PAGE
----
Most marketing is positive. You tell your consumers how your business can help them, not the bad things they’ll avoid by buying your products.
There are a few reasons for this. One is, consumer attention is limited, so it makes sense to lead with value. Another is, paradoxically, denying something tends to strengthen belief in the claim being denied. It’s why political myths—no matter how outlandish—are difficult to debunk, why a person who “protests too much” looks guilty, and why you’d probably balk at buying peanut butter labeled “not poisonous.”
So how do you address legitimate consumer concerns around site security, payment processing, and business integrity without accidentally undermining trust in your business? You might use a trust badge, which can help you build customer trust and potentially increase conversions and sales. Here's how.
What is a trust badge?
A trust badge (or trust seal) is a digital icon business owners display on their websites to signal reduced purchasing risk—and, ideally, motivate purchasing behavior. Displaying a trust badge can reassure customers you have a secure and low-risk online shopping experience. Security trust badges, payment badges, endorsement badges, and policy-specific badges are all popular types.
To obtain trust badges, you first research and choose a reputable provider known as a certificate authority (CA). Once you sign up with a CA, verify your website and add the generated badge code to your website's HTML. Displaying the trust badge prominently can help boost user confidence in your website's security and credibility.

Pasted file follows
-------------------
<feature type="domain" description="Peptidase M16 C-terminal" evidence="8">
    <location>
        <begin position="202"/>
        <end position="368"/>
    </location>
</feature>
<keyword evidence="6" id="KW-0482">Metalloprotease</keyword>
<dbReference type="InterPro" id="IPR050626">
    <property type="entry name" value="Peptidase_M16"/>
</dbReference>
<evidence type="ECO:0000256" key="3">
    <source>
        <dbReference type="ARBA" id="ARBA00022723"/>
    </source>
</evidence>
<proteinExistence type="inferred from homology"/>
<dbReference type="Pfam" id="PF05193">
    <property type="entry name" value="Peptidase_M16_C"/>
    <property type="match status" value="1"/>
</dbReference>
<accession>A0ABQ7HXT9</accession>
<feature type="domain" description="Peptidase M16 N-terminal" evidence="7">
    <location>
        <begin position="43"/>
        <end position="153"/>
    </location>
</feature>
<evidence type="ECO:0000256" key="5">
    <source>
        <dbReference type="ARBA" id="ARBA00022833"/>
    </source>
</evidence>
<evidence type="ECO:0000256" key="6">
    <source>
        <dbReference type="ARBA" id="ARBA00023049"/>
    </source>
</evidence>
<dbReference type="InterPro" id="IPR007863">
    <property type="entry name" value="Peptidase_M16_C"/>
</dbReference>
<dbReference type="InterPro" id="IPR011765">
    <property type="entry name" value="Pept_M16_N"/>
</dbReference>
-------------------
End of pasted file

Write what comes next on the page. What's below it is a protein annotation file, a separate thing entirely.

Why should you use a trust badge?
Trust badges can build an online shopper’s trust in your business and increase sales and conversion rates. Here’s how:
- Improved trust in your business. A trust badge allays specific ecommerce customer fears without employing language that might accidentally reinforce their fears. A customer who is worried about falling for a scam might be reassured by a Better Business Bureau badge, while a security trust badge might reassure a customer concerned about data security.
- Increased conversion rates. Research shows that almost 70% of shopping carts are abandoned and that 17% of shopping cart abandonments are due to concerns about online security. Based on these numbers, eliminating security concerns could lead to more sales. Free shipping and return badges can further lower the barrier to purchase, and potentially boost conversion rates and sales.